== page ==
Skylar wasn't a Mr. Rogers watcher growing up so I don't know how interested he was to see it. And I doubt he had the ugly cries as much as I did for two hours.

But he must have enjoyed it because, although he tends to be a little cynical about these kinds of things, he said to me as we walked out of the theater, "so, I think that man might have been perfect."

I think so, too.

When something nice comes along we tend to make jokes that it's a message we need, but don't deserve. I think this film is something America needs, especially because we might not deserve it right now. Please go see Won't You Be My Neighbor.

Also, please enjoy this week's Strangerville.

This time in Strangerville, some general bickering, plus a few cringe-worthy memories of taking a joke too far. Please also enjoy a recording of a childhood story told live on the Strangerville Live stage.
Rabbit Poem, by Whitney Call
Produced by Eli McCann & Meg Walter

~It Just Gets Stranger


  1. I love Mr Rogers. Seeing his show always take me back to a time when the world was kinder and simpler. Have you ever watched Mr. Rogers drunk history? It’s great! Tom Hank’s son plays Mr Rogers for it.

  2. Assistant Editor, KrissyJuly 9, 2018 at 9:57 AM

    I can’t imagine “they’re be things” is correct, but I’m sorry if I’m wrong. Your hair looks amazing today

  3. I love that Mr. Rogers was banned and too violent in your household; in mine it was The Simpsons because my brother and I behaved too much like Bart and Lisa and in fairness, that wasn’t a family show in the early 90s anyway. 😂😂😂

    But Mr. Rogers was my younger brother’s friend (as he once told my mom), so I thought of him while watching this wonderful, touching movie. I’m glad you experienced it.

    1. Oh, this is just the tip of the iceberg. Cathie banned so many movies and TV shows when we were kids I don’t think we’d have time or space to list them all. After Mr Rogers, there was The Carebears, The Simpson’s, the Golden Girls, 90210, Married With Children....the list goes on and on and on.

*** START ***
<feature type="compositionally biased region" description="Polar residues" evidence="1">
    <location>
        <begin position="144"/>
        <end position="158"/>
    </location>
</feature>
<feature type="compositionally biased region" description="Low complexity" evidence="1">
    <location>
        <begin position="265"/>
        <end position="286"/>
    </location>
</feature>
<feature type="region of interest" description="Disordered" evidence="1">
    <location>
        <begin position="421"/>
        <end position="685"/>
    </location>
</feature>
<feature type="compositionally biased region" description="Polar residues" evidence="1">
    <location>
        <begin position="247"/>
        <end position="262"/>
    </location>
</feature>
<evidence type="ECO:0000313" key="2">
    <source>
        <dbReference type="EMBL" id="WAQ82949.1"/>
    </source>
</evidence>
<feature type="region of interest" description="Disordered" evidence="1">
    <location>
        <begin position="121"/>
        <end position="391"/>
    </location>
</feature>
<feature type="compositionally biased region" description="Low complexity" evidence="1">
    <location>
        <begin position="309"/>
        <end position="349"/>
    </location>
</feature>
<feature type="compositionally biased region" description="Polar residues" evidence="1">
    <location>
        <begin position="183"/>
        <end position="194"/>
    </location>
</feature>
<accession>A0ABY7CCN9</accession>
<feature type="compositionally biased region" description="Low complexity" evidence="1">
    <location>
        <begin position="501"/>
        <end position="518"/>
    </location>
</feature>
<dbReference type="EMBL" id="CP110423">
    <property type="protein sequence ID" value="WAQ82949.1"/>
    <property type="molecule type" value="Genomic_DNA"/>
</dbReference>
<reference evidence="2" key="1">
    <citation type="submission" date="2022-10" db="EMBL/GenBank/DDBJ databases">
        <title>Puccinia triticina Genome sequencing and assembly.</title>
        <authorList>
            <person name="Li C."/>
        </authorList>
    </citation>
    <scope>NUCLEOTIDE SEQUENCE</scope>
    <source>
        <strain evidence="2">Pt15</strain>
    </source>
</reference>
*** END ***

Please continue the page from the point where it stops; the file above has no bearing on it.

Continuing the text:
2. We could watch Mr. Rogers, but I remember having a ban on Barney and Friends, Sesame Street, and Power Rangers, along with the ones you've mentioned! I was going to mention how weird parents are, but I recently banned my own kids from any YouTube videos starring kids making things, going places, singing, receiving promo gifts in the mail, etc. so I totally get it!

    3. Krishelle I think your mom must be related to my mom, she had a very similar list of banned shows. When we eventually got cable in the late 80's she called the cable company and got them to block MTV, VH1, and several other channels that she deemed inappropriate. So we just watched them at our friends houses after school. Kina thank heavens Barney was after my time, my nieces and nephews loved that show but I couldn't stand it.

      I thought about our household ban on shows the other day as I was rewatching an episode of Supernatural and thinking that all those banned shows were nothing compared to what's considered "normal" on tv now. And then I felt very old for thinking that.

    4. Oh! In my defense you have to remember I grew up watching great TV.... The Rifleman, the Art Linkletter Show, The Bob Hope Hour and the Lawrence Welk Show featuring the Lennon Sisters. And as a teenager the wonderful Carol Burnett Show started. Once in a while I would sneak and lay in the hallway in the dark as a little girl and watch the Twilight Zone while my mom watched it. That was as bad/scary as it got! Soooo... you can imagine my hesitation on 90210....Married with Children....and the Golden Girls. On Carebears and the Simpsons I caved to Peer Pressure (other moms). LOLOL!! I now give all my kids permission to watch all the shows mentioned about! BWAHAHAHA! :) ;)